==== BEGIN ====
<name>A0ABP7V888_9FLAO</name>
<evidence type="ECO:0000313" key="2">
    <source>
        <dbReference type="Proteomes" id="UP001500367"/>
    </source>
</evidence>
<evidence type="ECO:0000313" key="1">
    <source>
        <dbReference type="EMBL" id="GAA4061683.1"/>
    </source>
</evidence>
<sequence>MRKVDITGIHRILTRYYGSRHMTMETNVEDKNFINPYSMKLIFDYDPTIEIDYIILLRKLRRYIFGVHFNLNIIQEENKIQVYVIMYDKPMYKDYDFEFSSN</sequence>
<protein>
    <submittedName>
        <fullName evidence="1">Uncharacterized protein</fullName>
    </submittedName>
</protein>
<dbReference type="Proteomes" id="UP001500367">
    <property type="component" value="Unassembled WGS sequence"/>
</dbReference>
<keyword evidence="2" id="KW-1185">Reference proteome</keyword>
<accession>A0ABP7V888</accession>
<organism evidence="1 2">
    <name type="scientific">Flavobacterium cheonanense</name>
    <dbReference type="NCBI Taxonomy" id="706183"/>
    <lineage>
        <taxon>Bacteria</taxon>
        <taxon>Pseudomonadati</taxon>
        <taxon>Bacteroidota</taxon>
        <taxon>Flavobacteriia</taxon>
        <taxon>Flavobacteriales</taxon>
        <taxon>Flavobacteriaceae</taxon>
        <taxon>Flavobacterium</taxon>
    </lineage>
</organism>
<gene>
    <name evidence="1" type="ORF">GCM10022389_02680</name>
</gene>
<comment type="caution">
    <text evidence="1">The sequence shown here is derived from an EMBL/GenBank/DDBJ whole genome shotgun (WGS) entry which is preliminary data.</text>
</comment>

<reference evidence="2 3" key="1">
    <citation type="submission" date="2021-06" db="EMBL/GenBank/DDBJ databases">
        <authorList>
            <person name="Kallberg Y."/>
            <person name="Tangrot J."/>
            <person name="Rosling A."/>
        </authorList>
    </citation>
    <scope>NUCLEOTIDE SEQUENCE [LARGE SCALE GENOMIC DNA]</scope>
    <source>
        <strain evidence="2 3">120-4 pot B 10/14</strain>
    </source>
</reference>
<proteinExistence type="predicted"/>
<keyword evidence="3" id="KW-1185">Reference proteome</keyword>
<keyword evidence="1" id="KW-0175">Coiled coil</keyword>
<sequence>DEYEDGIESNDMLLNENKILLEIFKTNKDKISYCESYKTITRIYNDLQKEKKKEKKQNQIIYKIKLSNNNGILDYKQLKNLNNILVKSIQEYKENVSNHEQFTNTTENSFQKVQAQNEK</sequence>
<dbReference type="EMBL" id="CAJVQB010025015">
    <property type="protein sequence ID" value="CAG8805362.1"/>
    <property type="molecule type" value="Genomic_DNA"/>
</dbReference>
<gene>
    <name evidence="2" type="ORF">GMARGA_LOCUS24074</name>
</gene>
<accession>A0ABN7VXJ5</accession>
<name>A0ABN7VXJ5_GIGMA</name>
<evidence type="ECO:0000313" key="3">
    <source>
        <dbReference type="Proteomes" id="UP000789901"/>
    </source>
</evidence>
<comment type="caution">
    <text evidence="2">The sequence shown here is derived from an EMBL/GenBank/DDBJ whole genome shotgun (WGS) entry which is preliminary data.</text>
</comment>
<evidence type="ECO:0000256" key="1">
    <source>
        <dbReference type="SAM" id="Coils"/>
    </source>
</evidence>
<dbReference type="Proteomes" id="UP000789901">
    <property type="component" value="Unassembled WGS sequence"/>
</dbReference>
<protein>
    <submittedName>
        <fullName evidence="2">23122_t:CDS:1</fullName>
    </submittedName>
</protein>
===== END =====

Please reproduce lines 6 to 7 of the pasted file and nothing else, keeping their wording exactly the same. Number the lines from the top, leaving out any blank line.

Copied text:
</evidence>
<evidence type="ECO:0000313" key="1">